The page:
Multimodel inference in ecology and evolution: challenges and solutions

Authors

Errata

This article is corrected by:

  1. Errata: Corrigendum Volume 24, Issue 7, 1627, Article first published online: 3 June 2011

Catherine E. Grueber, Department of Zoology, University of Otago, PO Box 56, Dunedin 9054, New Zealand.
Tel.: +64 3 479 7986; fax: +64 3 479 7584; e-mail: c_grueber@yahoo.co.nz

Abstract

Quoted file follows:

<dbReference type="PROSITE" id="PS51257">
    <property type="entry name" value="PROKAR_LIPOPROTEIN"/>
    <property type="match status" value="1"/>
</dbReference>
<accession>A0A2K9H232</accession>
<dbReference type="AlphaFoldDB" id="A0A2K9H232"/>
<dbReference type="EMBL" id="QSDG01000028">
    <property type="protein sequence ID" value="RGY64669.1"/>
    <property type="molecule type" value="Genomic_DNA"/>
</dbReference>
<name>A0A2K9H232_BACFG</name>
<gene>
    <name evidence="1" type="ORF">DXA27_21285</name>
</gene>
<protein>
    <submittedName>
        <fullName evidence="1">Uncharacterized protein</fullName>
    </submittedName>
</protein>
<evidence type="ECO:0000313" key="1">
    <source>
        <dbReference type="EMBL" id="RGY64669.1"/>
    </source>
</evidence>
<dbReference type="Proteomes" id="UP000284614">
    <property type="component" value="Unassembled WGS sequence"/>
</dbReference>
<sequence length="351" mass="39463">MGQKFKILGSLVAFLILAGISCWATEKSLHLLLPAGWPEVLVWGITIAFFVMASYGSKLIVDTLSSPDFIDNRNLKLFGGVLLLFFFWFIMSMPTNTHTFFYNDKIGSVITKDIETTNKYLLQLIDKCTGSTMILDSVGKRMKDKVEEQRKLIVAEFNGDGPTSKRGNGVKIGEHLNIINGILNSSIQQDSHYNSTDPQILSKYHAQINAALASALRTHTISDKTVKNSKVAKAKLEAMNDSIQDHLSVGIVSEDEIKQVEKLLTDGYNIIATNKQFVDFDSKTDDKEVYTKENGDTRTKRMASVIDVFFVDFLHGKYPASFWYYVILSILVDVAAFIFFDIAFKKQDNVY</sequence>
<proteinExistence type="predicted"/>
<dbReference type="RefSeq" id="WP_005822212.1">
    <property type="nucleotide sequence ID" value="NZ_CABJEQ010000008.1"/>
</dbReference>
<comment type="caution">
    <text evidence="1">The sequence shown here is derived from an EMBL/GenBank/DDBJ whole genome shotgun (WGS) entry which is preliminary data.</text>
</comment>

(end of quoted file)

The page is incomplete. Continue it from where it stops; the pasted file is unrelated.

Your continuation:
Information theoretic approaches and model averaging are increasing in popularity, but this approach can be difficult to apply to the realistic, complex models that typify many ecological and evolutionary analyses. This is especially true for those researchers without a formal background in information theory. Here, we highlight a number of practical obstacles to model averaging complex models. Although not meant to be an exhaustive review, we identify several important issues with tentative solutions where they exist (e.g. dealing with collinearity amongst predictors; how to compute model-averaged parameters) and highlight areas for future research where solutions are not clear (e.g. when to use random intercepts or slopes; which information criteria to use when random factors are involved). We also provide a worked example of a mixed model analysis of inbreeding depression in a wild population. By providing an overview of these issues, we hope that this approach will become more accessible to those investigating any process where multiple variables impact an evolutionary or ecological response.

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